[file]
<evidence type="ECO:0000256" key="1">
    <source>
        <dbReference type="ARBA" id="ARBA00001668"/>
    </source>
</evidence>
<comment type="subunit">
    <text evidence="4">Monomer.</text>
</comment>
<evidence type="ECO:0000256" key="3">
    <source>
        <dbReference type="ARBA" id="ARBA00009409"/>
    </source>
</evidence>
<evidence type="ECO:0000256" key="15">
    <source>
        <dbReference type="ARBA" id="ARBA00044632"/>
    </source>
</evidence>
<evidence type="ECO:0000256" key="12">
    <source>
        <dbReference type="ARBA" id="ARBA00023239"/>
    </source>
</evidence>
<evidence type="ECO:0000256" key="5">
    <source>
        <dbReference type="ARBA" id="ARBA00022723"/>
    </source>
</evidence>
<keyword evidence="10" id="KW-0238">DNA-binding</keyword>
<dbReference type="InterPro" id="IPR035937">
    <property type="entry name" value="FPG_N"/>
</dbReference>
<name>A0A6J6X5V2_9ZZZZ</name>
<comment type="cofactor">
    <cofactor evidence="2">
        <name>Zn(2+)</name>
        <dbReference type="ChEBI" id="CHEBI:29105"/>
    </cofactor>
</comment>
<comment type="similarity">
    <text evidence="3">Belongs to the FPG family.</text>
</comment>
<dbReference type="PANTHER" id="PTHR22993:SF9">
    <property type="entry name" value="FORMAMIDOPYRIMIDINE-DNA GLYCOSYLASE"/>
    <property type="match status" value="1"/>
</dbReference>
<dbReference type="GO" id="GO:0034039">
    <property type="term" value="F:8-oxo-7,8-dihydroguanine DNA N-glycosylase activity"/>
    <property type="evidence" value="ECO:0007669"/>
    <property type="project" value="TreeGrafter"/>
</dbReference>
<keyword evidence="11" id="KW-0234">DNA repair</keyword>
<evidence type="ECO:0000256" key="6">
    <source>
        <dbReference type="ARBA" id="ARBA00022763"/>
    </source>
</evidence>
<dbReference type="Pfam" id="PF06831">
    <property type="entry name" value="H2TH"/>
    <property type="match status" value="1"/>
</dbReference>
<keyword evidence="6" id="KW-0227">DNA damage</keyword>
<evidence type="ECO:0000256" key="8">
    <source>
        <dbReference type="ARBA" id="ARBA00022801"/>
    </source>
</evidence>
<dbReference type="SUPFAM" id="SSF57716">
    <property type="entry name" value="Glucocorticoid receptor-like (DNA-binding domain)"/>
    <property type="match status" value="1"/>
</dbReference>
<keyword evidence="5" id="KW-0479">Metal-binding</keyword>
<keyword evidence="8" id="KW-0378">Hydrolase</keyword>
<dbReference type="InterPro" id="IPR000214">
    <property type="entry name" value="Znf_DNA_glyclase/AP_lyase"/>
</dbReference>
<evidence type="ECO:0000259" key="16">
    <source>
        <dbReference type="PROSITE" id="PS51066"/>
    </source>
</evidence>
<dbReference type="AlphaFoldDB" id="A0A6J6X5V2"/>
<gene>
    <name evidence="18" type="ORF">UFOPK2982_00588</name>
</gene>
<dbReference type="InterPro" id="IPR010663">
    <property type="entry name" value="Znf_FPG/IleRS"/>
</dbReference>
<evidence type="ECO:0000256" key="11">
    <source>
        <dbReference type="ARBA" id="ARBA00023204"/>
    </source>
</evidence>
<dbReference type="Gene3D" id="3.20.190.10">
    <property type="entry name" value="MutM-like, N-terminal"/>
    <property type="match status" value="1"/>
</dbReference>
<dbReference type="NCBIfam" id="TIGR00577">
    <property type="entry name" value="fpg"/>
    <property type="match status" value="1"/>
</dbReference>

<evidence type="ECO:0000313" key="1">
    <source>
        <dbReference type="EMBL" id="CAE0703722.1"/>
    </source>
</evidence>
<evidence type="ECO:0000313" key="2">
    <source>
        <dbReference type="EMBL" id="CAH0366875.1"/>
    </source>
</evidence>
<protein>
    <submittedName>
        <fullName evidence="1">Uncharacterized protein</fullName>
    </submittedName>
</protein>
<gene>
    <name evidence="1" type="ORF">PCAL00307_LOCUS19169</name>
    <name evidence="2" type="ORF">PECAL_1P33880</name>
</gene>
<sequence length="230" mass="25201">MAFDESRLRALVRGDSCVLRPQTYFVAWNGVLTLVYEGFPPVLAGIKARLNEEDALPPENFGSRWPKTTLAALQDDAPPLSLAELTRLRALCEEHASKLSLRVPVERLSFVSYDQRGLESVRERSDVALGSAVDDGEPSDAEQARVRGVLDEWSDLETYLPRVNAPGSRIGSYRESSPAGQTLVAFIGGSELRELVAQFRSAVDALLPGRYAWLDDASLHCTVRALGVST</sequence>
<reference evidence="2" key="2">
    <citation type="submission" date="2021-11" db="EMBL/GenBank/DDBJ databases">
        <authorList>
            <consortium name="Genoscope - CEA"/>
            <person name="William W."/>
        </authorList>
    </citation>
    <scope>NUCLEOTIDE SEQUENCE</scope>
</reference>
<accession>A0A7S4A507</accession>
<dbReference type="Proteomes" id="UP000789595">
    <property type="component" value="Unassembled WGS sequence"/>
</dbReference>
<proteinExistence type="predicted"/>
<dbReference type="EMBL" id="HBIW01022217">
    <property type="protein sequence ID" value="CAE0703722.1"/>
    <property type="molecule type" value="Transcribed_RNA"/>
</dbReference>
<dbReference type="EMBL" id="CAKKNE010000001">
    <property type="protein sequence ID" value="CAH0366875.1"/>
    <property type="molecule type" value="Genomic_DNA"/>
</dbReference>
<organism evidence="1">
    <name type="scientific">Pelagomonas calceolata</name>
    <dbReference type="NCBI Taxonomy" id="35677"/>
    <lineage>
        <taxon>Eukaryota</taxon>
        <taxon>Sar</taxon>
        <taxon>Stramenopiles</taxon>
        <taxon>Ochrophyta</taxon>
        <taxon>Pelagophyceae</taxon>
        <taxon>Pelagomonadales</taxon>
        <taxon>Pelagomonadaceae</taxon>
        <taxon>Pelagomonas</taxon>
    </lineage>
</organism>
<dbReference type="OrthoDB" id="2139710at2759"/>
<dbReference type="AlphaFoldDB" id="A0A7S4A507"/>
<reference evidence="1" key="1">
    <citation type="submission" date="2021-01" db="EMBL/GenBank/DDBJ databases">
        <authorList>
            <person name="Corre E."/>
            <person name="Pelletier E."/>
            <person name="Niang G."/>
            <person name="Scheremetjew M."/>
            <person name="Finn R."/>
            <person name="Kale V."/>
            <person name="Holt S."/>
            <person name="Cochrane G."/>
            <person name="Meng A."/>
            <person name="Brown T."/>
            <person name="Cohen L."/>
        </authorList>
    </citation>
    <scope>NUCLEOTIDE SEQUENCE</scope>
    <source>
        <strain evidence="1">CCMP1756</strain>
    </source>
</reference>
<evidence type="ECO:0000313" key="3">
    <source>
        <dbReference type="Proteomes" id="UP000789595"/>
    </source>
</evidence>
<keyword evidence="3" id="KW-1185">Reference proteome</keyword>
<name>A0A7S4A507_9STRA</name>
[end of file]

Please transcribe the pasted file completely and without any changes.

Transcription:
<evidence type="ECO:0000256" key="1">
    <source>
        <dbReference type="ARBA" id="ARBA00001668"/>
    </source>
</evidence>
<comment type="subunit">
    <text evidence="4">Monomer.</text>
</comment>
<evidence type="ECO:0000256" key="3">
    <source>
        <dbReference type="ARBA" id="ARBA00009409"/>
    </source>
</evidence>
<evidence type="ECO:0000256" key="15">
    <source>
        <dbReference type="ARBA" id="ARBA00044632"/>
    </source>
</evidence>
<evidence type="ECO:0000256" key="12">
    <source>
        <dbReference type="ARBA" id="ARBA00023239"/>
    </source>
</evidence>
<evidence type="ECO:0000256" key="5">
    <source>
        <dbReference type="ARBA" id="ARBA00022723"/>
    </source>
</evidence>
<keyword evidence="10" id="KW-0238">DNA-binding</keyword>
<dbReference type="InterPro" id="IPR035937">
    <property type="entry name" value="FPG_N"/>
</dbReference>
<name>A0A6J6X5V2_9ZZZZ</name>
<comment type="cofactor">
    <cofactor evidence="2">
        <name>Zn(2+)</name>
        <dbReference type="ChEBI" id="CHEBI:29105"/>
    </cofactor>
</comment>
<comment type="similarity">
    <text evidence="3">Belongs to the FPG family.</text>
</comment>
<dbReference type="PANTHER" id="PTHR22993:SF9">
    <property type="entry name" value="FORMAMIDOPYRIMIDINE-DNA GLYCOSYLASE"/>
    <property type="match status" value="1"/>
</dbReference>
<dbReference type="GO" id="GO:0034039">
    <property type="term" value="F:8-oxo-7,8-dihydroguanine DNA N-glycosylase activity"/>
    <property type="evidence" value="ECO:0007669"/>
    <property type="project" value="TreeGrafter"/>
</dbReference>
<keyword evidence="11" id="KW-0234">DNA repair</keyword>
<evidence type="ECO:0000256" key="6">
    <source>
        <dbReference type="ARBA" id="ARBA00022763"/>
    </source>
</evidence>
<dbReference type="Pfam" id="PF06831">
    <property type="entry name" value="H2TH"/>
    <property type="match status" value="1"/>
</dbReference>
<keyword evidence="6" id="KW-0227">DNA damage</keyword>
<evidence type="ECO:0000256" key="8">
    <source>
        <dbReference type="ARBA" id="ARBA00022801"/>
    </source>
</evidence>
<dbReference type="SUPFAM" id="SSF57716">
    <property type="entry name" value="Glucocorticoid receptor-like (DNA-binding domain)"/>
    <property type="match status" value="1"/>
</dbReference>
<keyword evidence="5" id="KW-0479">Metal-binding</keyword>
<keyword evidence="8" id="KW-0378">Hydrolase</keyword>
<dbReference type="InterPro" id="IPR000214">
    <property type="entry name" value="Znf_DNA_glyclase/AP_lyase"/>
</dbReference>
<evidence type="ECO:0000259" key="16">
    <source>
        <dbReference type="PROSITE" id="PS51066"/>
    </source>
</evidence>
<dbReference type="AlphaFoldDB" id="A0A6J6X5V2"/>
<gene>
    <name evidence="18" type="ORF">UFOPK2982_00588</name>
</gene>
<dbReference type="InterPro" id="IPR010663">
    <property type="entry name" value="Znf_FPG/IleRS"/>
</dbReference>
<evidence type="ECO:0000256" key="11">
    <source>
        <dbReference type="ARBA" id="ARBA00023204"/>
    </source>
</evidence>
<dbReference type="Gene3D" id="3.20.190.10">
    <property type="entry name" value="MutM-like, N-terminal"/>
    <property type="match status" value="1"/>
</dbReference>
<dbReference type="NCBIfam" id="TIGR00577">
    <property type="entry name" value="fpg"/>
    <property type="match status" value="1"/>
</dbReference>

<evidence type="ECO:0000313" key="1">
    <source>
        <dbReference type="EMBL" id="CAE0703722.1"/>
    </source>
</evidence>
<evidence type="ECO:0000313" key="2">
    <source>
        <dbReference type="EMBL" id="CAH0366875.1"/>
    </source>
</evidence>
<protein>
    <submittedName>
        <fullName evidence="1">Uncharacterized protein</fullName>
    </submittedName>
</protein>
<gene>
    <name evidence="1" type="ORF">PCAL00307_LOCUS19169</name>
    <name evidence="2" type="ORF">PECAL_1P33880</name>
</gene>
<sequence length="230" mass="25201">MAFDESRLRALVRGDSCVLRPQTYFVAWNGVLTLVYEGFPPVLAGIKARLNEEDALPPENFGSRWPKTTLAALQDDAPPLSLAELTRLRALCEEHASKLSLRVPVERLSFVSYDQRGLESVRERSDVALGSAVDDGEPSDAEQARVRGVLDEWSDLETYLPRVNAPGSRIGSYRESSPAGQTLVAFIGGSELRELVAQFRSAVDALLPGRYAWLDDASLHCTVRALGVST</sequence>
<reference evidence="2" key="2">
    <citation type="submission" date="2021-11" db="EMBL/GenBank/DDBJ databases">
        <authorList>
            <consortium name="Genoscope - CEA"/>
            <person name="William W."/>
        </authorList>
    </citation>
    <scope>NUCLEOTIDE SEQUENCE</scope>
</reference>
<accession>A0A7S4A507</accession>
<dbReference type="Proteomes" id="UP000789595">
    <property type="component" value="Unassembled WGS sequence"/>
</dbReference>
<proteinExistence type="predicted"/>
<dbReference type="EMBL" id="HBIW01022217">
    <property type="protein sequence ID" value="CAE0703722.1"/>
    <property type="molecule type" value="Transcribed_RNA"/>
</dbReference>
<dbReference type="EMBL" id="CAKKNE010000001">
    <property type="protein sequence ID" value="CAH0366875.1"/>
    <property type="molecule type" value="Genomic_DNA"/>
</dbReference>
<organism evidence="1">
    <name type="scientific">Pelagomonas calceolata</name>
    <dbReference type="NCBI Taxonomy" id="35677"/>
    <lineage>
        <taxon>Eukaryota</taxon>
        <taxon>Sar</taxon>
        <taxon>Stramenopiles</taxon>
        <taxon>Ochrophyta</taxon>
        <taxon>Pelagophyceae</taxon>
        <taxon>Pelagomonadales</taxon>
        <taxon>Pelagomonadaceae</taxon>
        <taxon>Pelagomonas</taxon>
    </lineage>
</organism>
<dbReference type="OrthoDB" id="2139710at2759"/>
<dbReference type="AlphaFoldDB" id="A0A7S4A507"/>
<reference evidence="1" key="1">
    <citation type="submission" date="2021-01" db="EMBL/GenBank/DDBJ databases">
        <authorList>
            <person name="Corre E."/>
            <person name="Pelletier E."/>
            <person name="Niang G."/>
            <person name="Scheremetjew M."/>
            <person name="Finn R."/>
            <person name="Kale V."/>
            <person name="Holt S."/>
            <person name="Cochrane G."/>
            <person name="Meng A."/>
            <person name="Brown T."/>
            <person name="Cohen L."/>
        </authorList>
    </citation>
    <scope>NUCLEOTIDE SEQUENCE</scope>
    <source>
        <strain evidence="1">CCMP1756</strain>
    </source>
</reference>
<evidence type="ECO:0000313" key="3">
    <source>
        <dbReference type="Proteomes" id="UP000789595"/>
    </source>
</evidence>
<keyword evidence="3" id="KW-1185">Reference proteome</keyword>
<name>A0A7S4A507_9STRA</name>